“A nephew of the dissident Chen Guangcheng was sentenced to more than three years in prison on Friday for assaulting and injuring a government official who broke into the family’s home in April during a frenzied search for Mr. Chen,” the New York Times reports.
The nephew, Chen Kegui (left), 33, was convicted after a brief closed-door trial in Shandong Province, not far from the farmhouse where paid thugs kept his uncle, a self-taught human rights lawyer who is blind, illegally confined for 18 months along with his wife, and at times, their young daughter.
Details of their detention, which included round-the-clock surveillance and violence, drew international condemnation and ultimately proved embarrassing to China after Mr. Chen eluded his captors and found sanctuary inside the United States Embassy in Beijing. After a tense diplomatic standoff in May, Chinese officials allowed Mr. Chen and his family to move to the United States.
“This is a case that tramples on the rule of law. It is a declaration of war against fairness and justice in the world. I absolutely cannot accept this and am very, very angry,’’ said Chen Guangcheng in an interview from his home in New York where he has been studying English and law. “There is no doubt that this is a kind of retaliation against me.’’
“This verdict is absolutely unjust. His behavior was completely reasonable self-defense. When it came out (the verdict), I lost hope in the law,” Chen Guangfu, Chen Kegui’s father, told Reuters.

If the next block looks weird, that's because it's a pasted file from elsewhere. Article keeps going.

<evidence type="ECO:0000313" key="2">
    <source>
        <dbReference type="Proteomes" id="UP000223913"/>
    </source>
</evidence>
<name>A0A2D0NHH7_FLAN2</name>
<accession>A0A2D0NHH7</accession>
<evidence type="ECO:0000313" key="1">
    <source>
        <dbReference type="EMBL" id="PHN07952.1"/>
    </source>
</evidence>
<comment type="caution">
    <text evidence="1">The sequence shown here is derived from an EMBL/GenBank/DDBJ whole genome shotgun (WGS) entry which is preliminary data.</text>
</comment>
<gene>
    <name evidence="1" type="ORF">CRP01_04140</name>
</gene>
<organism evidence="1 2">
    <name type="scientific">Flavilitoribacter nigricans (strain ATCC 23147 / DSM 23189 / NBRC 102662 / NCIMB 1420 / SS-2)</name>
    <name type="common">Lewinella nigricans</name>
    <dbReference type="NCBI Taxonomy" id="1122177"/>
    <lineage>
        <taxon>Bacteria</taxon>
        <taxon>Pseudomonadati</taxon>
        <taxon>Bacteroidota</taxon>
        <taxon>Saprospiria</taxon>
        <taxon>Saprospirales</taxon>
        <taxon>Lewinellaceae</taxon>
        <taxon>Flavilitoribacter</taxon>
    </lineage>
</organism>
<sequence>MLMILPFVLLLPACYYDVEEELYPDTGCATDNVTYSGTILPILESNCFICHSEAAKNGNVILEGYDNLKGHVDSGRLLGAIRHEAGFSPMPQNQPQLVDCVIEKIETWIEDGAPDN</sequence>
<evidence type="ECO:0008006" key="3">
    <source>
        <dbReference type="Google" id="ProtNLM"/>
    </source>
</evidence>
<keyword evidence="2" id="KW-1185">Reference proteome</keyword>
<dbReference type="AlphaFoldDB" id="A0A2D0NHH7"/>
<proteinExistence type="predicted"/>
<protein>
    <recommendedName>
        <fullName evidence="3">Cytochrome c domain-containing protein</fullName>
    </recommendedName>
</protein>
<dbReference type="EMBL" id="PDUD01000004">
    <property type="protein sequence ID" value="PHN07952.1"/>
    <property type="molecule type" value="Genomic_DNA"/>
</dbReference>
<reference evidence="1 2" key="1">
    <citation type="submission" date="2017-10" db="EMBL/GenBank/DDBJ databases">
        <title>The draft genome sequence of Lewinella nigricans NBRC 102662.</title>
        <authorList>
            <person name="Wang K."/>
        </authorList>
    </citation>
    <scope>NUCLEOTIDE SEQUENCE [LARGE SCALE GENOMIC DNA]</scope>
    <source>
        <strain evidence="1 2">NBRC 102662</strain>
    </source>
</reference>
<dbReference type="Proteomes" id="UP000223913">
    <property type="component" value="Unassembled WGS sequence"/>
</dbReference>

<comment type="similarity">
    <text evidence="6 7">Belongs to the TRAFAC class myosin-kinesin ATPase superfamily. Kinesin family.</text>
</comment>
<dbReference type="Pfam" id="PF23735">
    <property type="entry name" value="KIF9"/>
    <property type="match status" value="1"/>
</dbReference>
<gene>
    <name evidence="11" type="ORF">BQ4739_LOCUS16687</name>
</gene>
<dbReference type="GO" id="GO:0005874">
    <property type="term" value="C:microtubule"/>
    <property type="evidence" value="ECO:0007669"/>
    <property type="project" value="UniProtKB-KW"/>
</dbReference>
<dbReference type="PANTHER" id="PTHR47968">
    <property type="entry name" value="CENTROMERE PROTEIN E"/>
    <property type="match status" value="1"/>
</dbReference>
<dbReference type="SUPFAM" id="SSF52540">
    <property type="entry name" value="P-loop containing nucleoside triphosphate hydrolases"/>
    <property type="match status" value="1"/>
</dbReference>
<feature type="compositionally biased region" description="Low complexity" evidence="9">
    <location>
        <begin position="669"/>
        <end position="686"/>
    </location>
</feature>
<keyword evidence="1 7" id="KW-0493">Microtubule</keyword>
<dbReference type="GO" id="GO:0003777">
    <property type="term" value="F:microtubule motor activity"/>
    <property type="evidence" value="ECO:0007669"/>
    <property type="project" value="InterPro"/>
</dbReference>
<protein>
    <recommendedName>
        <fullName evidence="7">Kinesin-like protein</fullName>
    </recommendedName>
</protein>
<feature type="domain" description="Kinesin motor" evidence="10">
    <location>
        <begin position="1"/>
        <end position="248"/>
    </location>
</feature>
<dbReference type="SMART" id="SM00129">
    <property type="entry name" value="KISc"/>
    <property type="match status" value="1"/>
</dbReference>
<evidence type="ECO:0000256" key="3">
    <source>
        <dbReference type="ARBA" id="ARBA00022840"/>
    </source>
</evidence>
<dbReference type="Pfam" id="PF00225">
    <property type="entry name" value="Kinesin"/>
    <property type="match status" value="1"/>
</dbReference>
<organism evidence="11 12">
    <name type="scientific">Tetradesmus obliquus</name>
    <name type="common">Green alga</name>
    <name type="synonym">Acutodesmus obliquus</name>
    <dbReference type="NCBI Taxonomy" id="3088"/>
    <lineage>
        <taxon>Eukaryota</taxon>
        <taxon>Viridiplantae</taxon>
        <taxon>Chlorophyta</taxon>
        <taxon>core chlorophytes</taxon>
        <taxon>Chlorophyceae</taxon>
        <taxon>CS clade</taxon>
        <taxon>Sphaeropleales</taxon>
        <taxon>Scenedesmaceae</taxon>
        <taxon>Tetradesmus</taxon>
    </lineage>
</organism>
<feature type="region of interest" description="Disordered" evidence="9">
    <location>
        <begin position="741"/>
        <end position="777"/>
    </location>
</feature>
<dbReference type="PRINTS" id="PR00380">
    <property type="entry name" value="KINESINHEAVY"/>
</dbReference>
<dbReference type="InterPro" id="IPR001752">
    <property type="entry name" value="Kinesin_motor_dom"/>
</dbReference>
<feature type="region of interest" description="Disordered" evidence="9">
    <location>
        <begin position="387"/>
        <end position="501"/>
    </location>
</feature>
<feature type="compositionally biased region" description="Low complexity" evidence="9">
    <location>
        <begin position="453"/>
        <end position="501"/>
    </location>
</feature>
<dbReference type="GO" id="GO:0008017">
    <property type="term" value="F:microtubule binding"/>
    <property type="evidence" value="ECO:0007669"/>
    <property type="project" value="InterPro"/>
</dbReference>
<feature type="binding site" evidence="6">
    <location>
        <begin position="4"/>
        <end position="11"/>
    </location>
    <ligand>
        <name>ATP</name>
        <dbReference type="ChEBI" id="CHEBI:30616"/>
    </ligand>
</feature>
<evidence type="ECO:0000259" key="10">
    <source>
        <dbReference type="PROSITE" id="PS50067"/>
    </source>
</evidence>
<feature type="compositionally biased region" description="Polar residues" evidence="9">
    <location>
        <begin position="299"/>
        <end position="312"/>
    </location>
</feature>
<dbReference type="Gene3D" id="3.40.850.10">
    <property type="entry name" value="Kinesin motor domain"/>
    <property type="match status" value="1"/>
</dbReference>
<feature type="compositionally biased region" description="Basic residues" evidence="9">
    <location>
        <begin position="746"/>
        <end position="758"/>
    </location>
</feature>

He said the verdict meant China has no rule of law….Chen said he was told his son would not appeal but he did not know why because he was not allowed in to witness the trial.Court officials did not answer telephone calls seeking comment.
“It’s worse than we had expected,” veteran activist and family friend Hu Jia told Reuters.
Chen’s nephew was facing charges of intentional homicide after wounding several intruders into his home in the course of self-defense, said Human Rights in China. The incident took place on April 27, 2012, several days after his uncle escaped unlawful house arrest by Shandong authorities.
“What an incredible farce,” said Jerome A. Cohen, a law professor at New York University who helped arrange a fellowship at the university for Chen Guangcheng.
Chen Guangcheng was a recipient in absentia of the National Endowment for Democracy‘s 2008 Democracy Award.